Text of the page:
Now this woman sat on the cot explain­ing to me that she never ima­gined being in such cir­cum­stan­ces. She was incre­du­lous that she was tell­ing me of her plight. She was will­ing to speak of what had hap­pened in her life. She ela­bo­ra­ted a bit more on the cir­cum­stan­ces of her unan­ti­ci­pa­ted divorce, which was a trauma that pre­ce­ded the trauma of Hur­ri­cane Sandy. She spoke of her hopes to leave the shel­ter as soon as pos­si­ble. I had learned from the Director of the Mental Health Division of the Red Cross that FEMA and the Depart­ment of Social Services were expec­ted by Monday (36 days after Hur­ri­cane Sandy had arrived in NY) to find lodgings for the remaining shelter residents. When I asked if she wanted to facilitate this process with the FEMA and DSS representatives on site in the shelter, she eagerly agreed. Very quickly I found the location of both FEMA and DSS at the shelter and brought her to where she actually began the process of re-location.

I resumed my wandering through the Family Section and the rest of the gym. I met a mother with a whining, frustrated four year old who seemed forlorn in this new home far away from his flooded, lost home. Mother wanted him to take a nap, perhaps to give himself and her a break from the monotony and limited child friendly opportunities. The boy wanted to go downstairs to where a play area had been set up and where he might find other children. He was a member of a family – mother, grandmother, pre-teen daughter, himself – living in a four cot, somewhat barren family space. His grandmother and sister were away, taken by taxi to visit family outside the shelter. The day before they had visited the Children’s Museum not far from the College and the day before that had gone shopping. It became clear that families were adapting the best they could to their new circumstances, some waiting until the next change in their circumstances would be arranged. In the moments of my encounter with this mother, she was waiting. This was in contrast to the previous woman, the newcomer, whose expressed need resulted in her taking action to facilitate re-location.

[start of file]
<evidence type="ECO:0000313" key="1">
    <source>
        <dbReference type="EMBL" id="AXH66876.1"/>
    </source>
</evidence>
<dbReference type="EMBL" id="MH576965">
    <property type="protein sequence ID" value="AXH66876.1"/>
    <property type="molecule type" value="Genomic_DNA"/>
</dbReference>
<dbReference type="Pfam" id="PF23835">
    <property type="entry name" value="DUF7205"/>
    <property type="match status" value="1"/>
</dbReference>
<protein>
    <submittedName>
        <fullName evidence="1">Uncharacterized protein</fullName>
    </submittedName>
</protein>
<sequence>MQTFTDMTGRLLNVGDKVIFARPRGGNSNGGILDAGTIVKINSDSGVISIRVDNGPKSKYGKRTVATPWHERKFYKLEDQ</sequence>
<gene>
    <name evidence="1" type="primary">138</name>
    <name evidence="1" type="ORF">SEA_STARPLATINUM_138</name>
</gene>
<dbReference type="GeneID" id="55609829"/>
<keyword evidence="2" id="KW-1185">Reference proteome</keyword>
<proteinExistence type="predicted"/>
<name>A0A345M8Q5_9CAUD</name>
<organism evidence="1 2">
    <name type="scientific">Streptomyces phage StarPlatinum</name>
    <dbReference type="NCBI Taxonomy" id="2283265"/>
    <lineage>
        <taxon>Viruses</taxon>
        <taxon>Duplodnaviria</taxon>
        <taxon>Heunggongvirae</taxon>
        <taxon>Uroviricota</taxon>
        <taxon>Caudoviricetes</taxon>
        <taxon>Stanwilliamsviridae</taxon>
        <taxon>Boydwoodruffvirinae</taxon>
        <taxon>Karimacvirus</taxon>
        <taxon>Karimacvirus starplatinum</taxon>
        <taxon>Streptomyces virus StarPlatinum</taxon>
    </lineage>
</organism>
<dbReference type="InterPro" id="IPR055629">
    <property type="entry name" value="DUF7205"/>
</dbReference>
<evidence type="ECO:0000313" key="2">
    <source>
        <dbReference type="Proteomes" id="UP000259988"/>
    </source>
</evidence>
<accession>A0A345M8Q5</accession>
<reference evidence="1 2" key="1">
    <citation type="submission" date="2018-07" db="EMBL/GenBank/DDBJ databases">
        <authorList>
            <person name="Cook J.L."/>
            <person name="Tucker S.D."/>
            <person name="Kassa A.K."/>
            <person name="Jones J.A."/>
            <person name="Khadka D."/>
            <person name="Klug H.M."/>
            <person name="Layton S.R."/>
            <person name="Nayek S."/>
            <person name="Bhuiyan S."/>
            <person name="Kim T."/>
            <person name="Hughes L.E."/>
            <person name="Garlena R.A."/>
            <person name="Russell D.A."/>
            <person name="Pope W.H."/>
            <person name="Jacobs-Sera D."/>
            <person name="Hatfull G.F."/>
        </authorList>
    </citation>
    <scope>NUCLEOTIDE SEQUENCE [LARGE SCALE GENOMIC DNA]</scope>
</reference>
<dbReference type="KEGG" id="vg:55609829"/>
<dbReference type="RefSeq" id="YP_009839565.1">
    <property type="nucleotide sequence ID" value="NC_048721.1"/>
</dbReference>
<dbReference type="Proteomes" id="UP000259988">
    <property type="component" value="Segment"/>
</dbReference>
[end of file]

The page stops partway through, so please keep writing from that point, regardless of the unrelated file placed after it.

My next experience showed me how it was possible to distinguish oneself and one’s living space. I was first attracted to a colorful space and then to a colorful woman. Both she and her living circumstances were attractive. She had manicured nails with bright colors and designs. She wore a tank top and tight jeans. She did not spare her face of cosmetics. Her site included a double cot covered by a colorful comforter, a beach umbrella, a VCR player, a shelf housing many videos, and stuffed animals perched around the bedside. As soon as I arrived at her site she was friendly and eager to share information about herself. She shared this two-cot bedstead with a partner who was “out”. She had had surgery just the week before which had been scheduled before Sandy’s arrival. She decided to recuperate at the shelter. She was managing pretty well on the painkiller, which she had just taken. She was a bit off balance but making the best of it. She was expecting to be re-located before long. She seemed to be a person who would benefit from services from DSS. I supported her expressed plans to make a home for herself where DSS would locate her.